National Institutes of Health

A massive computer breach allowed hackers to spend months exploring numerous U.S. government networks and private companies' systems around the world. Industry experts say a country mounted the complex hack — and government officials say Russia is responsible.

The hackers attached their malware to a software update from SolarWinds, a company based in Austin, Texas. Many federal agencies and thousands of companies worldwide use SolarWinds' Orion software to monitor their computer networks.

More than 11 million confirmed coronavirus cases have been recorded in the United States, according to a COVID-19 tracker by Johns Hopkins University. The country reported 166,555 new cases on Sunday, with 1,266 new deaths.

Americans continue to wait in long lines to get tested for the coronavirus. Many then face frustration and anxiety waiting days — sometimes even weeks — to get their results.

Could technology finally solve the testing woes that have hobbled the nation's ability to fight the pandemic? The National Institutes of Health hopes so.

Dr. Elias Zerhouni knows the dangers of infectious disease outbreaks. He was director of the National Institutes of Health in 2005 when bird flu appeared poised to become more infectious to humans. Fortunately, that pandemic never materialized, but he says it served as a warning of what was to come.

Zerhouni has been a member of the faculty of the Johns Hopkins University School of Medicine and head of global research and development for the pharmaceutical company Sanofi.

Updated at 12:10 p.m. ET

The U.S. could have prevented roughly 36,000 deaths from COVID-19 if broad social distancing measures had been put in place just one week earlier in March, according to an analysis from Columbia University.

Underlining the importance of aggressively responding to the coronavirus, the study found the U.S. could have avoided at least 700,000 fewer infections if actions that began on March 15 had actually started on March 8.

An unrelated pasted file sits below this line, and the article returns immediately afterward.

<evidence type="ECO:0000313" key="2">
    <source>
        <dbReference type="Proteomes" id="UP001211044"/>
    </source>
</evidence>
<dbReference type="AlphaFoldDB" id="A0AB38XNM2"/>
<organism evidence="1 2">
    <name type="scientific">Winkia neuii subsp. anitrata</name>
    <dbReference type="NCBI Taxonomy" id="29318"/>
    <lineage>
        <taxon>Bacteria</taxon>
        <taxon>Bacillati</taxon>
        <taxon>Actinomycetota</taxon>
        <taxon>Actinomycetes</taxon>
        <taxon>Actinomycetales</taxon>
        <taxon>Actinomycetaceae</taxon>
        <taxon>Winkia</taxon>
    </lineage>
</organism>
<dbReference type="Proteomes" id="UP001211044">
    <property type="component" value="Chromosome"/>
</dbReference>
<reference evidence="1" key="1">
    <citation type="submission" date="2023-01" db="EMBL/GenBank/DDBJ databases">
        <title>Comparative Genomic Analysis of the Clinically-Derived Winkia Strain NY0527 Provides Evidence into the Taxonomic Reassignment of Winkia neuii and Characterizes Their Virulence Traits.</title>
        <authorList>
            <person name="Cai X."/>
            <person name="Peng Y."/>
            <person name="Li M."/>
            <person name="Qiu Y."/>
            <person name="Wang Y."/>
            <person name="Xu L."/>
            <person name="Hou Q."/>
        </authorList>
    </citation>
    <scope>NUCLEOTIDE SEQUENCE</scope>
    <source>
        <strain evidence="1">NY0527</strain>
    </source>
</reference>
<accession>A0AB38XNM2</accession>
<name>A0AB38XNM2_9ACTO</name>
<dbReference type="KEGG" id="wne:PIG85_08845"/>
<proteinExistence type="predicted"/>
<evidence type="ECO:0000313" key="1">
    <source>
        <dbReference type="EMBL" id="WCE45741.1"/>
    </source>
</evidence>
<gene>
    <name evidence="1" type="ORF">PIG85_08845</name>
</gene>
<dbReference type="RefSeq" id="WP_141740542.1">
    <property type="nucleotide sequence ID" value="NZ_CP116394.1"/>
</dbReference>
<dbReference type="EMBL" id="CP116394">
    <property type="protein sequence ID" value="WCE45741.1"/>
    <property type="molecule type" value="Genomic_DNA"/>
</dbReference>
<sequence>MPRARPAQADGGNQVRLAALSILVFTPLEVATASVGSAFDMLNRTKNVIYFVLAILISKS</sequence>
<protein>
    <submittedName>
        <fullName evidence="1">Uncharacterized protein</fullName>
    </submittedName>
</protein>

Johnson & Johnson will stop selling talcum-based baby powder in the United States and Canada after being ordered to pay out billions of dollars related to lost legal battles over claims the product causes cancer.

The company made the announcement Tuesday. It denied allegations that the powder is responsible for health problems.

University of Kentucky/Facebook

The University of Kentucky says it has received an $11.2 million grant from the National Institutes of Health to fund a center to study links between obesity and cancer.

Jacob Ryan/WFPL, cropped

The University of Louisville says researchers at the school have received nearly $8 million from the National Institutes of Health for an alcohol research center.

U.S. Congress

  Kentucky's 1st District U.S. Representative Ed Whitfield says his fellow Republicans have made it known to President Barack Obama and Senate Majority Leader Harry Reid that they want to reach a compromise over the federal government shutdown. But Whitfield says the Democrats are trying to win political points.

NIH Small Business Conference to Focus on Healthcare

May 29, 2012
win.niddk.nih.gov

Hundreds of entrepreneurs, researchers and small businesses from across the country will be in Louisville this week for a conference focusing on research into health and life sciences.